ESV - 1 James, a servant of God and of the Lord Jesus Christ, To the twelve tribes in the Dispersion: Greetings.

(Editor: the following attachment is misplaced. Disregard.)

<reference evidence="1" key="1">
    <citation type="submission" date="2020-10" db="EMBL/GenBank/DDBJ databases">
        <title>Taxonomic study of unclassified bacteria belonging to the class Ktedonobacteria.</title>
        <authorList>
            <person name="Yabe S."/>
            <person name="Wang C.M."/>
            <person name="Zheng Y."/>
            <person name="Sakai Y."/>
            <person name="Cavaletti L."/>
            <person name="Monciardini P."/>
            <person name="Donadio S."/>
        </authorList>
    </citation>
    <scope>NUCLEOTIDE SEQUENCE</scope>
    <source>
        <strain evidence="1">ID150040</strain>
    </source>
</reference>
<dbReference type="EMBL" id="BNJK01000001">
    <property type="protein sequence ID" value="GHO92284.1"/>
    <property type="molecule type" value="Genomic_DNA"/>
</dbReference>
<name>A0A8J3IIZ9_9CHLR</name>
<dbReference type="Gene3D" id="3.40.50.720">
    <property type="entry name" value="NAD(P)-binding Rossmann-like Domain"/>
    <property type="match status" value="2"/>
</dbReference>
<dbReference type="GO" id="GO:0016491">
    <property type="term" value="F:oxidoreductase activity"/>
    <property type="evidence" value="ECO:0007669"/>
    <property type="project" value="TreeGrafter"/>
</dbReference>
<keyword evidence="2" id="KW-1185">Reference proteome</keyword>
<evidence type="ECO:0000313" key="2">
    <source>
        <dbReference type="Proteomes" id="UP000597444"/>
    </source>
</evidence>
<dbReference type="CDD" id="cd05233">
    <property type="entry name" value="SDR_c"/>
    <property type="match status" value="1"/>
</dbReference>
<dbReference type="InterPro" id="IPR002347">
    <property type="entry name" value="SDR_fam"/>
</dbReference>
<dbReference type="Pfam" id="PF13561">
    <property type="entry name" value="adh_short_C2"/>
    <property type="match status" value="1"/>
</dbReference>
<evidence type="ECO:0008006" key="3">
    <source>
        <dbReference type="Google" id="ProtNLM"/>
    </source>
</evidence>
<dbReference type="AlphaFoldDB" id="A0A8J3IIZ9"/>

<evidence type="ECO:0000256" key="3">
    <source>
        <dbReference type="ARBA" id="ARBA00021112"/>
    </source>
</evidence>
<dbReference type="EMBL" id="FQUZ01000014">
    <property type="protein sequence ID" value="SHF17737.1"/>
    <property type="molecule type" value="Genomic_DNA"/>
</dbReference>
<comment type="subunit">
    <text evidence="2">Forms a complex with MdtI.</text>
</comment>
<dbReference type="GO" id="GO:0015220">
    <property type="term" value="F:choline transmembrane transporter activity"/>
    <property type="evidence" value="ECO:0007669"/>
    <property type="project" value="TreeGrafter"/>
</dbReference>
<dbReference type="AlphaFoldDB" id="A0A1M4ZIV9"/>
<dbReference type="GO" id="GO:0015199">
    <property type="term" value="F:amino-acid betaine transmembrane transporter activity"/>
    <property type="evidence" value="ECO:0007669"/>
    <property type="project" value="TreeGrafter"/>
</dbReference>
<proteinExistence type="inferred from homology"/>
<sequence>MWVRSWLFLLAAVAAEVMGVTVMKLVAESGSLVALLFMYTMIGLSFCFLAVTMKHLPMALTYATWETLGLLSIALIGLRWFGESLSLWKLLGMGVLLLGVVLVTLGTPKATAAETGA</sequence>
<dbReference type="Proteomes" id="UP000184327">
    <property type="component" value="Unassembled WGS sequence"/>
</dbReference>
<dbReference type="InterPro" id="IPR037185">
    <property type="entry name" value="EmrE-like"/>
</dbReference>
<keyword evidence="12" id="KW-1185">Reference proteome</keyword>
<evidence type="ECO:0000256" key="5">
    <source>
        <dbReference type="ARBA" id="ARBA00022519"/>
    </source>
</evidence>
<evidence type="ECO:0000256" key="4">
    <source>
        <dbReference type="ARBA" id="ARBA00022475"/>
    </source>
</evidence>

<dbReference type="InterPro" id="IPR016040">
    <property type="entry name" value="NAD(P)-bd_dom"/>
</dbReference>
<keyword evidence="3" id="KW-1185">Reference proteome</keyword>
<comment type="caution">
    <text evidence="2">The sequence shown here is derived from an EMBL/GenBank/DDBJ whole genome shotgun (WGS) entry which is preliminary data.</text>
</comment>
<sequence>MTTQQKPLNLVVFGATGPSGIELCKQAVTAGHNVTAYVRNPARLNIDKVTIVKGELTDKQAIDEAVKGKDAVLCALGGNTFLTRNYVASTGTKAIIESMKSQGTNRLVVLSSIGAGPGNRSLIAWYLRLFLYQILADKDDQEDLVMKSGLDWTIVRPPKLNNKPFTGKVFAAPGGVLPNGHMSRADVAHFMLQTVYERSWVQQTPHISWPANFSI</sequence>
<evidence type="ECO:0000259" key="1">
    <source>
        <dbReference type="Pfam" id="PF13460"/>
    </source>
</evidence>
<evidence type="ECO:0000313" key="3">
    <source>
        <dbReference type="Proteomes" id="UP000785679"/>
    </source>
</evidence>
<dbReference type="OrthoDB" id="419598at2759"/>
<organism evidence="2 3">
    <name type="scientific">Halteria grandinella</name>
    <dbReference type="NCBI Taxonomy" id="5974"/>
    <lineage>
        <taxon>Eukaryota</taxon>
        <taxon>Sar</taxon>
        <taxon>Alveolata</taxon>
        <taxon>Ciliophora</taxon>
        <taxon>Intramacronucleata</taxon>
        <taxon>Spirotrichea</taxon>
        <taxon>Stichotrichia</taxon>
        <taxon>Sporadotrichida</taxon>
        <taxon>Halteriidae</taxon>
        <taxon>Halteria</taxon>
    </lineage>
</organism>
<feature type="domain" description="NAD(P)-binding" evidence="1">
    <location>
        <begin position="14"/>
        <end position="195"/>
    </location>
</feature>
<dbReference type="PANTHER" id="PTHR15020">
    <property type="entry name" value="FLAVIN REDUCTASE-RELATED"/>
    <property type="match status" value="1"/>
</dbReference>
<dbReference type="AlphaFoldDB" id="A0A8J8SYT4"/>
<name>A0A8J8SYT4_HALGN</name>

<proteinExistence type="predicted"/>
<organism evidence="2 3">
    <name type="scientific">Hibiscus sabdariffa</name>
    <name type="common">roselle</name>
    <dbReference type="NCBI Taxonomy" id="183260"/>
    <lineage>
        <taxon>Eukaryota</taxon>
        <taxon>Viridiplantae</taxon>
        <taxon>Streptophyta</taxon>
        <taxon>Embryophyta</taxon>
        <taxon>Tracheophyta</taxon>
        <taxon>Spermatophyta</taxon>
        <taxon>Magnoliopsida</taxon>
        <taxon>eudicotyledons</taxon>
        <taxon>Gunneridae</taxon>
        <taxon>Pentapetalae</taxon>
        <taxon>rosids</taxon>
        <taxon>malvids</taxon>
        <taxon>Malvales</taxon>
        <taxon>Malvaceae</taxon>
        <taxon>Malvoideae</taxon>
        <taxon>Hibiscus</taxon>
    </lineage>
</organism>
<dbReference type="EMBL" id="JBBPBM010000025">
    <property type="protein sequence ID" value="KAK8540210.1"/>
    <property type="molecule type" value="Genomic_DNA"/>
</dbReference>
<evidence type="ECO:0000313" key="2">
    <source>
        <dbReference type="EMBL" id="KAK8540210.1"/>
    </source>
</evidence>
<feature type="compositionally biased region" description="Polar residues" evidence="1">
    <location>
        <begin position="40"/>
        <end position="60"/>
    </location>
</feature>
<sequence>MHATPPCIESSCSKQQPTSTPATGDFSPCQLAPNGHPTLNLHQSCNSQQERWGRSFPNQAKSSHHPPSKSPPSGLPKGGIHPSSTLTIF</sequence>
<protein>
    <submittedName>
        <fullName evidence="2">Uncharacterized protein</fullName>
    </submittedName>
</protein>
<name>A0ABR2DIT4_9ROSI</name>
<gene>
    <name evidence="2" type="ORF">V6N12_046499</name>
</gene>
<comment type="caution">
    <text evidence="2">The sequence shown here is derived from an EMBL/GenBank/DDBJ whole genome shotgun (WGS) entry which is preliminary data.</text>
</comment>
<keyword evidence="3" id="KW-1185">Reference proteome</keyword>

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The date and authorship of the book of James may be different than the traditional thinking. A few scholars are beginning to consider it written a few years after the resurrection of Jesus. The recipients of the letter, “twelve tribes scattered abroad” (James 1:1) could be those who had assembled at the first Pentecost and then went back to their lands. If so, the possibility of James the son of Zebedee as the author becomes greater, as he would have had about a dozen years to write it before his death in AD 44. Identifying himself simply as “James, a bondservant of God and of the Lord Jesus Christ,” would signify the recipients knew him well. Befitting an apostle, his purpose in writing the letter was to encourage Jewish believers who had come to faith. Furthermore, James the son of Zebedee must have been a prominent leader as Herod Agrippa singled James out first for execution (Acts 12:1, 2). Also Mark 5:37 lists the three going into the house of Jairus in this manner, “Peter, James, and John the brother of James.” It seems James is better known and John is perhaps the unknown younger brother. In every list of the apostles, James always precedes John. When James died, James the half-brother of Jesus seems to quickly fill his sandals as a prominent church leader. If James the son of Zebedee was the writer, he would join the others of the inner circle, Peter and John, in penning a book. These three allude to seeing the Lord in His glory when He was transfigured, II Peter 1:16-18, John 1:14, and James 2:1. These three follow in order the topical arrangement given by Paul in I Corinthians 13:13, faith (James), hope (Peter) and love (John). The Greek used by James (as well as his brother John) reveals a higher form of education that the well-to-do family of Zebedee could have provided. Zebedee had hired help and the family seems to fit with the higher class as the mother sought positions for her sons in the kingdom and John had access to the high society courtyard of the high priest. There are a number of other reasons to consider him as the author. Some of the words such as synagogue and Lord of Sabaoth, the allusions to several Old Testament characters, resemblance to Proverbs, and the very Jewish nature of the book point to an early time. James mirrors many of the words of Jesus in the Sermon on the Mount which suggests he was with Jesus for His ministry, which the half-brother of James was not, apparently not coming to faith until after the resurrection of Jesus.
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